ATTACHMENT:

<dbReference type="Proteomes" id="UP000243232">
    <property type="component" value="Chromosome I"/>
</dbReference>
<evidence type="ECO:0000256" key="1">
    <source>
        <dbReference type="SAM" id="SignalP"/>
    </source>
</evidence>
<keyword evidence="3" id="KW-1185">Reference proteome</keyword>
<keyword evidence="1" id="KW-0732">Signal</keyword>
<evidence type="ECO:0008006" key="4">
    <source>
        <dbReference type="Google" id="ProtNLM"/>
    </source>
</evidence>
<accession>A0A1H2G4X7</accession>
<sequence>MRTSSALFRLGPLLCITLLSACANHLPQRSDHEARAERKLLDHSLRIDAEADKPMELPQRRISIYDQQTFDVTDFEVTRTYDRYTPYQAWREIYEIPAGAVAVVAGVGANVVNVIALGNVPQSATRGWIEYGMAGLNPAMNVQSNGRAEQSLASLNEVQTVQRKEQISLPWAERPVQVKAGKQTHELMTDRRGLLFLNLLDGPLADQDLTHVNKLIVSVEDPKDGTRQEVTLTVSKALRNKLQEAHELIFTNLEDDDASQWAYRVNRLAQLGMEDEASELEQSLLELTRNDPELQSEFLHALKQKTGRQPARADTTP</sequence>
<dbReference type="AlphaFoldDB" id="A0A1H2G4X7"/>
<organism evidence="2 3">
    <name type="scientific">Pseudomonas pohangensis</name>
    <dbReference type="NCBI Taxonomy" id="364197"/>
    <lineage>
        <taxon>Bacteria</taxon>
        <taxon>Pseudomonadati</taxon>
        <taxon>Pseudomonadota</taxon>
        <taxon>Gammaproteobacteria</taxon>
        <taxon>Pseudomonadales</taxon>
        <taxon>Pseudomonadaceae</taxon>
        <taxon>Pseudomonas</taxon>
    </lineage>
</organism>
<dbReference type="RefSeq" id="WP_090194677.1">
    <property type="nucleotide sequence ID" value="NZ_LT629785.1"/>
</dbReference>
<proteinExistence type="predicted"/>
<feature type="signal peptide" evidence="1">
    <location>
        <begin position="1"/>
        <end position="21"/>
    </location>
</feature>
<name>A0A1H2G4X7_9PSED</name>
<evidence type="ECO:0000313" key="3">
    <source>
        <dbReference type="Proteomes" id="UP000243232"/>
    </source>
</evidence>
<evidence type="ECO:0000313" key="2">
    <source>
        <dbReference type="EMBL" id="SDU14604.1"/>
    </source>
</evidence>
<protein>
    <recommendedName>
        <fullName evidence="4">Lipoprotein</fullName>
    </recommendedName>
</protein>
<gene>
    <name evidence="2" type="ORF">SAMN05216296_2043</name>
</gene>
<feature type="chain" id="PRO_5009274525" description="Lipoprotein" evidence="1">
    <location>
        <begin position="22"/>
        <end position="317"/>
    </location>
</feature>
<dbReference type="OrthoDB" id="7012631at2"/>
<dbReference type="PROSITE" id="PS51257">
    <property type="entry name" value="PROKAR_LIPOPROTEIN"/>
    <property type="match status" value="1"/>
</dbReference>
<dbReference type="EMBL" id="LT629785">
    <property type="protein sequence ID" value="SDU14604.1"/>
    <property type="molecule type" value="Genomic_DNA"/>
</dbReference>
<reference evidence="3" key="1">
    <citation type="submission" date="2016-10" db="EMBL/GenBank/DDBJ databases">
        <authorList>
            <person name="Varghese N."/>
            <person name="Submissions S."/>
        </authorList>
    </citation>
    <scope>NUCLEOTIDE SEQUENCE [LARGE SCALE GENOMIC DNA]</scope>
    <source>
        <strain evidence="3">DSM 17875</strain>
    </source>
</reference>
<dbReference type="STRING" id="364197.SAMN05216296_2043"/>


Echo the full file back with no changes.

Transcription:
<dbReference type="Proteomes" id="UP000243232">
    <property type="component" value="Chromosome I"/>
</dbReference>
<evidence type="ECO:0000256" key="1">
    <source>
        <dbReference type="SAM" id="SignalP"/>
    </source>
</evidence>
<keyword evidence="3" id="KW-1185">Reference proteome</keyword>
<keyword evidence="1" id="KW-0732">Signal</keyword>
<evidence type="ECO:0008006" key="4">
    <source>
        <dbReference type="Google" id="ProtNLM"/>
    </source>
</evidence>
<accession>A0A1H2G4X7</accession>
<sequence>MRTSSALFRLGPLLCITLLSACANHLPQRSDHEARAERKLLDHSLRIDAEADKPMELPQRRISIYDQQTFDVTDFEVTRTYDRYTPYQAWREIYEIPAGAVAVVAGVGANVVNVIALGNVPQSATRGWIEYGMAGLNPAMNVQSNGRAEQSLASLNEVQTVQRKEQISLPWAERPVQVKAGKQTHELMTDRRGLLFLNLLDGPLADQDLTHVNKLIVSVEDPKDGTRQEVTLTVSKALRNKLQEAHELIFTNLEDDDASQWAYRVNRLAQLGMEDEASELEQSLLELTRNDPELQSEFLHALKQKTGRQPARADTTP</sequence>
<dbReference type="AlphaFoldDB" id="A0A1H2G4X7"/>
<organism evidence="2 3">
    <name type="scientific">Pseudomonas pohangensis</name>
    <dbReference type="NCBI Taxonomy" id="364197"/>
    <lineage>
        <taxon>Bacteria</taxon>
        <taxon>Pseudomonadati</taxon>
        <taxon>Pseudomonadota</taxon>
        <taxon>Gammaproteobacteria</taxon>
        <taxon>Pseudomonadales</taxon>
        <taxon>Pseudomonadaceae</taxon>
        <taxon>Pseudomonas</taxon>
    </lineage>
</organism>
<dbReference type="RefSeq" id="WP_090194677.1">
    <property type="nucleotide sequence ID" value="NZ_LT629785.1"/>
</dbReference>
<proteinExistence type="predicted"/>
<feature type="signal peptide" evidence="1">
    <location>
        <begin position="1"/>
        <end position="21"/>
    </location>
</feature>
<name>A0A1H2G4X7_9PSED</name>
<evidence type="ECO:0000313" key="3">
    <source>
        <dbReference type="Proteomes" id="UP000243232"/>
    </source>
</evidence>
<evidence type="ECO:0000313" key="2">
    <source>
        <dbReference type="EMBL" id="SDU14604.1"/>
    </source>
</evidence>
<protein>
    <recommendedName>
        <fullName evidence="4">Lipoprotein</fullName>
    </recommendedName>
</protein>
<gene>
    <name evidence="2" type="ORF">SAMN05216296_2043</name>
</gene>
<feature type="chain" id="PRO_5009274525" description="Lipoprotein" evidence="1">
    <location>
        <begin position="22"/>
        <end position="317"/>
    </location>
</feature>
<dbReference type="OrthoDB" id="7012631at2"/>
<dbReference type="PROSITE" id="PS51257">
    <property type="entry name" value="PROKAR_LIPOPROTEIN"/>
    <property type="match status" value="1"/>
</dbReference>
<dbReference type="EMBL" id="LT629785">
    <property type="protein sequence ID" value="SDU14604.1"/>
    <property type="molecule type" value="Genomic_DNA"/>
</dbReference>
<reference evidence="3" key="1">
    <citation type="submission" date="2016-10" db="EMBL/GenBank/DDBJ databases">
        <authorList>
            <person name="Varghese N."/>
            <person name="Submissions S."/>
        </authorList>
    </citation>
    <scope>NUCLEOTIDE SEQUENCE [LARGE SCALE GENOMIC DNA]</scope>
    <source>
        <strain evidence="3">DSM 17875</strain>
    </source>
</reference>
<dbReference type="STRING" id="364197.SAMN05216296_2043"/>